Mumbai: India’s magnificent second aircraft carrier, INS Viraat, which in its previous avatar led the British task force that retook the Falkland Islands in 1982, lifted anchor on Saturday afternoon for her final voyage to Kochi, powered by her own boilers, prior to her scheduled de-commissioning.
The ageing 750-foot long ‘giant’ — as the name signifies — served the Indian Navy with distinction for almost three decades. It is expected to reach the Southern Naval Command base on Wednesday for the pre-decommissioning preparations, official sources said here.
Vice Chairman Girish Luthra and other senior officials of Western Naval Command were present at the emotional ceremony as INS Viraat was escorted by fast interceptor boats and helicopters for her swansong trip.
In Kochi she will undergo a spell in a dry dock for essential repairs and dry docking to retrieve valuable and sensitive equipment, including the engines, radars, big and small guns and other weaponry.
Kicking-off the dismantling process on May 6, her fleet of Sea Harrier aircraft flew off for the last time from her deck and was given a formal farewell at INS Hansa, in Goa two days later.
Ranked as the oldest functional aircraft carrier in the world and the last British-built ship serving the Indian Navy, INS Viraat was the star attraction at the International Fleet Review held in Visakhapatnam in February this year.
With the Indian Navy for 29 years, INS Viraat – the Grand Old Lady, as she was fondly referred to – spent 2,250 days at sea covering 1.09 million kms — or encircling the globe 27 times in six years.
She played a major role in the IPKF Operation Jupiter in Sri Lanka in 1989, Kargil War’s Operation Vijay in 1999, various international naval exercises before ‘handing over charge’ to the new aircraft carrier, INS Vikramaditya which was commissioned in 2013.
As HMS Hermes, the vessel had served the Royal Navy from 1959 to 1964 and led the South Atlantic Task Force on an 8,000 km voyage to free the Falkland Islands from Argentina, which had taken them over. Everyone had said it couldn’t be done, but the task force achieved the near impossible, much to the happiness of Iron Lady of Britain, the late Prime Minister Margaret Thatcher.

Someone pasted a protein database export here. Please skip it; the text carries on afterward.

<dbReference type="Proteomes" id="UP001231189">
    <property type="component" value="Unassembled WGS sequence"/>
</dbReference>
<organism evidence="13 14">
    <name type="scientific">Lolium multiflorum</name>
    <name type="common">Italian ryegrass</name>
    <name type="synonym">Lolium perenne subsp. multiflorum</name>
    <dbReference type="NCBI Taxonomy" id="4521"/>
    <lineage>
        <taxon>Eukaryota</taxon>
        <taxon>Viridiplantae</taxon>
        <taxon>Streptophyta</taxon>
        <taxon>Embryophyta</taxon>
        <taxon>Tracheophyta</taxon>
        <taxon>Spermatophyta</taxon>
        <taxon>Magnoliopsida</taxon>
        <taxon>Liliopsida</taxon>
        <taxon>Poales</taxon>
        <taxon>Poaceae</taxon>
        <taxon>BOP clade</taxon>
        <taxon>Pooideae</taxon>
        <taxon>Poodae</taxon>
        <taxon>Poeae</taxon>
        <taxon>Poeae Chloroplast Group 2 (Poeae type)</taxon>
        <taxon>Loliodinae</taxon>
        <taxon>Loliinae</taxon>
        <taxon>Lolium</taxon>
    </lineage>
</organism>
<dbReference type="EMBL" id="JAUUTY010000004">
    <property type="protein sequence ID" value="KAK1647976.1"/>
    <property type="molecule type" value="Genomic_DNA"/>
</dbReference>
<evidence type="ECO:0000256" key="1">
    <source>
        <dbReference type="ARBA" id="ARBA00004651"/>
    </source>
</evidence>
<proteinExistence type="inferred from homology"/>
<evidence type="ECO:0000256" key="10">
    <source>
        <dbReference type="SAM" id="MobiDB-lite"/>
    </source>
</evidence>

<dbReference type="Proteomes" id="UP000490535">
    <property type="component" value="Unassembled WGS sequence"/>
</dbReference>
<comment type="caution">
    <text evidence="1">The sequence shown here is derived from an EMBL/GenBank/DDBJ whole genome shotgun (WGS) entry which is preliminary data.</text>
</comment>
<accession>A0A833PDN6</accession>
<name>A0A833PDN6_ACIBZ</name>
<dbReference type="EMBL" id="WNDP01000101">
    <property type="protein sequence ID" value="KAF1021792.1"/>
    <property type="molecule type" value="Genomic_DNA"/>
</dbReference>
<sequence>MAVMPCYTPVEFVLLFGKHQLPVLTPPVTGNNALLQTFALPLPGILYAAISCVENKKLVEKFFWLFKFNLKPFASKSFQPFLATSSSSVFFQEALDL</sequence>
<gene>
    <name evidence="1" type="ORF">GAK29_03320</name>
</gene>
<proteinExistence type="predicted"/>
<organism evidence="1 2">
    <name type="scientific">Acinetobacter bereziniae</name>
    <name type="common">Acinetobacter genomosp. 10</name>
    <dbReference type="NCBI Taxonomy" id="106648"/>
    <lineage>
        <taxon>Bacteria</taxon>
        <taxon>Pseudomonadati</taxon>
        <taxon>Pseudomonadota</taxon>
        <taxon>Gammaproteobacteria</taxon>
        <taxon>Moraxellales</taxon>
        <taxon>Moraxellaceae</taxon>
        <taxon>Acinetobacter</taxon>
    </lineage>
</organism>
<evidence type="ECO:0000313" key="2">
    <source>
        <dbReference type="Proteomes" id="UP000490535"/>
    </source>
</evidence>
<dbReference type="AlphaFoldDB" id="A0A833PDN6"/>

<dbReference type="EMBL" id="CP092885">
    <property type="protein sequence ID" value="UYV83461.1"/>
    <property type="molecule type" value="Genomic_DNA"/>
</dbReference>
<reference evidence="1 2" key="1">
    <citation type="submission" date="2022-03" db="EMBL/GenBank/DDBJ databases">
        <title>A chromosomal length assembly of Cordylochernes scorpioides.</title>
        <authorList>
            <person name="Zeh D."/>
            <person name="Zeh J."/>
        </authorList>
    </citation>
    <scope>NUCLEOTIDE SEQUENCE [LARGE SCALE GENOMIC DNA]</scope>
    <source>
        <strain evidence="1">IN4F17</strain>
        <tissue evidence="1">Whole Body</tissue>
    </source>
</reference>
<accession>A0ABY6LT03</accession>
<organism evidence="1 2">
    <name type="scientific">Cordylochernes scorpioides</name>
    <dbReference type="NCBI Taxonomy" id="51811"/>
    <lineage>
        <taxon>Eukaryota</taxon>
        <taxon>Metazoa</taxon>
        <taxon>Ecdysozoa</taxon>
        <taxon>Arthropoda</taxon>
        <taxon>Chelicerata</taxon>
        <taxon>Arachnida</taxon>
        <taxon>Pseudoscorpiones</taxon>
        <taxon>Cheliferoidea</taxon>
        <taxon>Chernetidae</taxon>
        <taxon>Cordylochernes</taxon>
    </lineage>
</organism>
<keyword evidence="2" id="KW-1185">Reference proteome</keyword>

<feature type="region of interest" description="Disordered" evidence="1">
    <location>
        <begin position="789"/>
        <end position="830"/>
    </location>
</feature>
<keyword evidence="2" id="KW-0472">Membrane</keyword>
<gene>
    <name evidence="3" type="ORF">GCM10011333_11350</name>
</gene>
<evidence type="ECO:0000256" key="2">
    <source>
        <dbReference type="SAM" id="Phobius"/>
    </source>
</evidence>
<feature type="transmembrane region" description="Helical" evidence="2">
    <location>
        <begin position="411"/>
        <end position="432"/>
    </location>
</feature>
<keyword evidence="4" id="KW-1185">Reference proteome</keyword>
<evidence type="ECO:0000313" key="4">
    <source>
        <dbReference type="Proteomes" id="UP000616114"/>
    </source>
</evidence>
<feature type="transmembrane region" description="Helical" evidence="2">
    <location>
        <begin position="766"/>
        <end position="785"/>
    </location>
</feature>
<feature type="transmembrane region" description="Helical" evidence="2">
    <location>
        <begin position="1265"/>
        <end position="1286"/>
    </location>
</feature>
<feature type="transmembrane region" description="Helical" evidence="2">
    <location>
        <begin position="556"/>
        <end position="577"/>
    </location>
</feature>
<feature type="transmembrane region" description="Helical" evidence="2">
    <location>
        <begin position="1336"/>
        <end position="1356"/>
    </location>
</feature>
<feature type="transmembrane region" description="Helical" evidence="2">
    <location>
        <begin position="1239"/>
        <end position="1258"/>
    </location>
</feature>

Sailing at 28-knots plus speeds, the ship gave a spectacular performance with aircraft onboard operating round-the-clock, units from the ship shredding many enemy aircraft in the air and neutralizing other challenges on the ground during the 74-day-long conflict in which the UK came up trumps against Argentina.
After that war, she was kept as a reserve, decommissioned from active service in 1985 and in April 1986, India which was scouting for a second aircraft carrier to replace the ageing INS Vikrant, decided to buy the vessel for the Indian Navy.
On May 12, 1987 — the ship capable of handling short take-off and vertical landing (STOVL) Sea Harrier jump jets, other fighter aircraft and all types of helicopters, plus a crew complement of 1,600 — was commissioned under the White Ensign of the Indian Navy.
Built by Vickers Shipbuilding & Engineering Ltd, Barrow-in-Furness, UK, the vessel’s keel was laid in 1944 at the height of the World War II. She was launched on February 16, 1953 and formally commissioned into the Royal Navy on November 18, 1959.
The vessel displaces 28,500 tonnes and one of her most striking visual features was the 12-degree ramp on the bows which improved safety as well as the radius of operation/payload carrying capacity of the Sea Harrier fighters.
She came with a Close in Weapon System for self-defence, Computer Aided Action Information Systems which gave the command a total picture of the tactical scenario based on information fed to the computer from all onboard sensors, enabling quick decision-making and warding off all threats.
After the dismantling process in Kochi — which may take around a couple of months — INS Viraat will be towed back to her base in Mumbai, for formal decommissioning, the date of which has not been finalized yet.
Moreover, the fate of the decommissioned aircraft carrier is also not clear whether it would be converted into a permanent floating museum, a tourism centre or relegated to a ships’ graveyard for breaking down to scrap – a la the first decommissioned aircraft carrier (INS) Vikrant, in 2014.